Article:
Alain Castillo is a young Cuban American living in Texas. This is what he wrote today to remember the events of February 24, 1996. It’s great that a young man like Alain is writing about Cuba. It’s a pleasure to introduce you to Alain….
BROTHERS TO THE RESCUE ANNIVERSARY
BY ALAIN CASTILLO
Today marks the 19th anniversary of the Brothers to the Rescue shoot down.
As we carry on this day and remember those brave heroes who risked their lives to save others, I reminisce on the impact that this caused in my life in Miami and the US.
At home, my dad would at times yell at the television set whenever a picture of Fidel or Raul Castro was shown. And although the news reports were critical, he took the time to scream obscenities to these monsters because of the pain that they caused him and our family.
Nonetheless, he had a right to do it without political retribution – not economic plight—because none of his neighbors would tell state police. We were in the decent part of Hialeah, Florida—no less.
One of the best things that I remember was how he taught me to know about Cuba’s history and politics and in essence, be part of the struggle. The first major event that I can say I was a part of was the debate between the communist dictatorship’s Ricardo Alarcon and Cuban American National Foundation’s Jorge Mas Canosa in 1994.
Yet, what impacted me the most in that time period was the shoot down of four civilian, unarmed planes from the Brothers to the Rescue.
To me, this was one of the most horrific and in-your-face atrocities that any government can do to Americans. This was an example of extreme terrorism pre-9/11 and it has never been officially condemned by the US government and prosecuted in International Court.
At the time I attended Ben Sheppard Annex, a public elementary school, which housed fifth graders from the area for that year. (Miami Dade Public School had zoning and budget issues back then.)
Within a few days of the shoot down, our school held a gathering where all the fifth grade students and teachers attended. The student and teacher population was predominantly Cuban-American, but we had students and teachers from different backgrounds, including many African-American, Mexican-American, Dominican-American and African-American, Jamaican-American and Anglo-American teachers as well.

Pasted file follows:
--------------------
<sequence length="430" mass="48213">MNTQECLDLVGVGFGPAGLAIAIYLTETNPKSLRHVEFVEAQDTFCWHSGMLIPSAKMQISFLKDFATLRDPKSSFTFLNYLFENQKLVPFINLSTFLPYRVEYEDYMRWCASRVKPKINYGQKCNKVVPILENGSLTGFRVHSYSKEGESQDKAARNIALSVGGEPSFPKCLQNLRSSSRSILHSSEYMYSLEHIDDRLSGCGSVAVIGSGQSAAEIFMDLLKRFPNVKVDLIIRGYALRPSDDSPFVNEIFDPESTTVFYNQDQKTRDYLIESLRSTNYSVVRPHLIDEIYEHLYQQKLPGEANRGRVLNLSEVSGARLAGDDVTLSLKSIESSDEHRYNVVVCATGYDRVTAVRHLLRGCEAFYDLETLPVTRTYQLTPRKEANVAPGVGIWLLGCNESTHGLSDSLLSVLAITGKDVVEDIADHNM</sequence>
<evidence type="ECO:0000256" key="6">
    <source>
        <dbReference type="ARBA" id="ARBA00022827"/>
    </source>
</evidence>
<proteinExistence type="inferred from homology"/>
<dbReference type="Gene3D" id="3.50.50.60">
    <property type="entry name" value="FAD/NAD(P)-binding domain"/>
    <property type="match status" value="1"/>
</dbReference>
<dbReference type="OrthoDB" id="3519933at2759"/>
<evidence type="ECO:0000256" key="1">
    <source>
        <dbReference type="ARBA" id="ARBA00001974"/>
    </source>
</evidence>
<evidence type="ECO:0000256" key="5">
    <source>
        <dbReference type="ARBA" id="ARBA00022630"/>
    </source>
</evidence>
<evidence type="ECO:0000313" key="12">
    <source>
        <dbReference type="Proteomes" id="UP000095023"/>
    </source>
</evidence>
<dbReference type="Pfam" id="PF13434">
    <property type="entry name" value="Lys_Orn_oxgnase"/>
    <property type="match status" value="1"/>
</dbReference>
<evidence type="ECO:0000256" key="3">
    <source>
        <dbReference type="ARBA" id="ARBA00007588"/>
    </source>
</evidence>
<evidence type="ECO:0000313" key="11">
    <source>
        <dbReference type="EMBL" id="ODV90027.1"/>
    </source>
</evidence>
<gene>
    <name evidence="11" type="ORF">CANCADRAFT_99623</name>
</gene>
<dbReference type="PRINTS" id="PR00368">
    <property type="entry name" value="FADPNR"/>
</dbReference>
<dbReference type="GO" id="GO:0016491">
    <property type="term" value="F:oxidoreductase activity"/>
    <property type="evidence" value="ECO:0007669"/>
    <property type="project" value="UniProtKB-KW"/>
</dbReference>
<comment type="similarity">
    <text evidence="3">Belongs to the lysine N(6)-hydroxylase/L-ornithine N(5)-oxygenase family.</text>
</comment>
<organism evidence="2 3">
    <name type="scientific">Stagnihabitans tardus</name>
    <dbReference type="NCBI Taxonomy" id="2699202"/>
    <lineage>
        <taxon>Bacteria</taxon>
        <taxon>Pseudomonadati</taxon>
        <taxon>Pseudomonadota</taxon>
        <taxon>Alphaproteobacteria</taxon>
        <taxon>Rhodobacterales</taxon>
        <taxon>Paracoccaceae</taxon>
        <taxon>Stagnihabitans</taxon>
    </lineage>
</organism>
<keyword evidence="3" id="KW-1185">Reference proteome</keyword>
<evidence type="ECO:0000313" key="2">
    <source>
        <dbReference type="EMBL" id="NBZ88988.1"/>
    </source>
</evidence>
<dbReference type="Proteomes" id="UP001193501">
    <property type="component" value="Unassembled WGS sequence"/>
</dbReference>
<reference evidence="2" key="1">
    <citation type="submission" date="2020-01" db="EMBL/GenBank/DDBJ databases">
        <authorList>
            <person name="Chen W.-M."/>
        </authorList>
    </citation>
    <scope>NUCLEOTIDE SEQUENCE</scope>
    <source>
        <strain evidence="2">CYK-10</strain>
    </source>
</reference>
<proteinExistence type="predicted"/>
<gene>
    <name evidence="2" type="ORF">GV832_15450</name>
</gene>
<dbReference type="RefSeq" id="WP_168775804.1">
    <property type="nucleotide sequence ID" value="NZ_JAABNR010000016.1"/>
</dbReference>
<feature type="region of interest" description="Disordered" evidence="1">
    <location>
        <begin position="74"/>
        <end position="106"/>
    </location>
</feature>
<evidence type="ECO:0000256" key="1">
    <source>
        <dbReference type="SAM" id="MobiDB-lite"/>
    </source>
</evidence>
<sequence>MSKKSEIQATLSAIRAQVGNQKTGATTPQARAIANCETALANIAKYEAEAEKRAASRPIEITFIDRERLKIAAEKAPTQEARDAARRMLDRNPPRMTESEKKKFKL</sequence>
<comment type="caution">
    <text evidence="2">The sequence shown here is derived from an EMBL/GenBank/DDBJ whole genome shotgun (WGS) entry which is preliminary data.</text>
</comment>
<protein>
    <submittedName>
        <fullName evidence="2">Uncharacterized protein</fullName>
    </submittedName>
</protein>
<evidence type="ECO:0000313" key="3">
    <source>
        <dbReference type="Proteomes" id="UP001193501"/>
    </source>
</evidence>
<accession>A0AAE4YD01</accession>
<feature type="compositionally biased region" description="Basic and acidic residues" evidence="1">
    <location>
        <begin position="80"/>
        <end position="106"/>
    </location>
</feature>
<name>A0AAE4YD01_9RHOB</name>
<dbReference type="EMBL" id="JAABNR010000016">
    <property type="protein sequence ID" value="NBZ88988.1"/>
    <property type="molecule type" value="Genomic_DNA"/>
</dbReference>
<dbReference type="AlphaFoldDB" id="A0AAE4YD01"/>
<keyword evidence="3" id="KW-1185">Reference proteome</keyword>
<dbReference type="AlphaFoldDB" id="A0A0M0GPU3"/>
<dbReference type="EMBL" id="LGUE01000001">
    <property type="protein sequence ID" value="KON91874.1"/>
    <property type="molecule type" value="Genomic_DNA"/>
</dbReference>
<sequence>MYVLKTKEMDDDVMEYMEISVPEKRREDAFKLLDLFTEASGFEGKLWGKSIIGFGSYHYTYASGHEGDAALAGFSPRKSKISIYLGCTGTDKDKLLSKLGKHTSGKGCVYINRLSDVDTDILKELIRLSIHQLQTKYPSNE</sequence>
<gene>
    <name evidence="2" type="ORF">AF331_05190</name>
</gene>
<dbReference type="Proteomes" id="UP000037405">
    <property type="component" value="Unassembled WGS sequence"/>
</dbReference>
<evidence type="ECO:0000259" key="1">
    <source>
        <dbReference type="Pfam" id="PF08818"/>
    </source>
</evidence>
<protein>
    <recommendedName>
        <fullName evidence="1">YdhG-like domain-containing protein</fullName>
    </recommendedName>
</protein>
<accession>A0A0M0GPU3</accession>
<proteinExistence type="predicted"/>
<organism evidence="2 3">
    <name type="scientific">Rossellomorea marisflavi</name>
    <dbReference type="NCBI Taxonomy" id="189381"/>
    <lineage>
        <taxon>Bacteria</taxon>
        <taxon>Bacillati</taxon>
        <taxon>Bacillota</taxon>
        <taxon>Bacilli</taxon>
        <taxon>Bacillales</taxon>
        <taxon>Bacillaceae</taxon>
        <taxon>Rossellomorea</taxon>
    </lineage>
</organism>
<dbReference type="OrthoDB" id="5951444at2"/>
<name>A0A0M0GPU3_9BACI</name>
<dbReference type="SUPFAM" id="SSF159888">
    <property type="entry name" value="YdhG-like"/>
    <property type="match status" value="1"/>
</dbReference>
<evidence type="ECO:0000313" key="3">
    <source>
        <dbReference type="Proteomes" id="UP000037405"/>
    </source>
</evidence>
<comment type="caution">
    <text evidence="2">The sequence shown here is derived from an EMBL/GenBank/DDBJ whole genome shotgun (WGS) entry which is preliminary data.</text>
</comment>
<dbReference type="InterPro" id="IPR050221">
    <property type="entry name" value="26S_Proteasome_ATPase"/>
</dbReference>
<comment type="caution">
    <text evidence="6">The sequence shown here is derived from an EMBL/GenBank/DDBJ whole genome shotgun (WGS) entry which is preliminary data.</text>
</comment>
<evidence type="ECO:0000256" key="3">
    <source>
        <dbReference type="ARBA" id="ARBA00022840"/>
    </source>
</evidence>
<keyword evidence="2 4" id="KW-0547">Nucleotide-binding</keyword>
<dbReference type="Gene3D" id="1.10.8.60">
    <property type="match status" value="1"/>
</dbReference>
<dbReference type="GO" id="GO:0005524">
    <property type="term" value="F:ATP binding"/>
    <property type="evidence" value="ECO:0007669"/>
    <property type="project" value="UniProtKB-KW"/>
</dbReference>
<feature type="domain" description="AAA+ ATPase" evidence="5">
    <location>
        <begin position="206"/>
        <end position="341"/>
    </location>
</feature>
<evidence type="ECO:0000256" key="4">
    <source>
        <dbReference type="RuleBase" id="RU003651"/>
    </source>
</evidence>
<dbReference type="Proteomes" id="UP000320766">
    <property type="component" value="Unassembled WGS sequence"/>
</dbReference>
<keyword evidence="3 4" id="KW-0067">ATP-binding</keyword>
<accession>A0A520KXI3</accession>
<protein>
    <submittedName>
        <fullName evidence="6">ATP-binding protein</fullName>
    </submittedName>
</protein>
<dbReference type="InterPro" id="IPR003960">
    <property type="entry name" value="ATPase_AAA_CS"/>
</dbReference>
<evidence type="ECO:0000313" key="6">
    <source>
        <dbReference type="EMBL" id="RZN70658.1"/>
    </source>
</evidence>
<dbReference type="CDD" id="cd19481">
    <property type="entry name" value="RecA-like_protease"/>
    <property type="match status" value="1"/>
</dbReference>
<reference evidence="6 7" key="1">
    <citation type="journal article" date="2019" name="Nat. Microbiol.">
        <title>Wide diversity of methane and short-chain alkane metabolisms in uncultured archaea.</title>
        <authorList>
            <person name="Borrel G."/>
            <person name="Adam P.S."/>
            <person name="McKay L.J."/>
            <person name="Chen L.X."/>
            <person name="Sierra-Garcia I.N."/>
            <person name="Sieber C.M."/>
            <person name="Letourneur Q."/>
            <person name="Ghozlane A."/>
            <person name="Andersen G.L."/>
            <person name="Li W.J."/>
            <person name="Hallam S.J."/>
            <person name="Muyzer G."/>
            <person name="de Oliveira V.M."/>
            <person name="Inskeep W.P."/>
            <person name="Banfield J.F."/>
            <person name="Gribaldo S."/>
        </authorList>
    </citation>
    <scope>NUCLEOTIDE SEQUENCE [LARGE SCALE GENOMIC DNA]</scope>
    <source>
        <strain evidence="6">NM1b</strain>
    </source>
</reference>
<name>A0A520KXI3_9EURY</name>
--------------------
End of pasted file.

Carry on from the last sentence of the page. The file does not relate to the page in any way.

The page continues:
Yet, for that time period, we were all Cuban Americans, standing next to each other in prayer and in silence remembering and honoring the four victims of a grave injustice: Armando Alejandre Jr., Mario de la Pena, Carlos Acosta and Pablo Morales.
We sat down, with a sunny-day over us, in memoriam of the lives taken over international waters. Although we never knew them, we were all saddened by the news and were taught how to show solidarity and union to support the fallen pilots.
In recent years, Telemundo 8 in Miami continued investigating the shoot down and found a Cuban MiG radio communication that broadcasted the celebratory reaction of these Cuban pilots who shot them down.
We know that General Raul Castro gave the order because at the time no one flies without his permission. In essence, no one shoots without his permission either.
Why has this not been officially condemned by the US government at the time and now?
In 1996, the Clinton Administration was involved in their own politics in Central and Southeastern Europe with another tyrannical egomaniac (Slobodan Milosevic—remember him?), genocide in Africa and a re-election campaign in the US.
To them, the Cuban problem, despite its proximity, would be another intolerant and turbulent black hole.
Instead, evidence and the courts condemned to lengthy prison terms the spies that infiltrated the Brothers to the Rescue organization who have – you guessed it—been released as part of the new “course” on Cuba.
Yet, given this new life-line given to the Cuban government for free, America can still act bold and take advantage of the situation. Although the key figures of the shoot down were trialed, jailed and now released, the US can use this in the bargaining table.
So given the mulligan, will the US take the ball and run with it and condemn Raul Castro, or will they fumble?
Will the real US please stand up?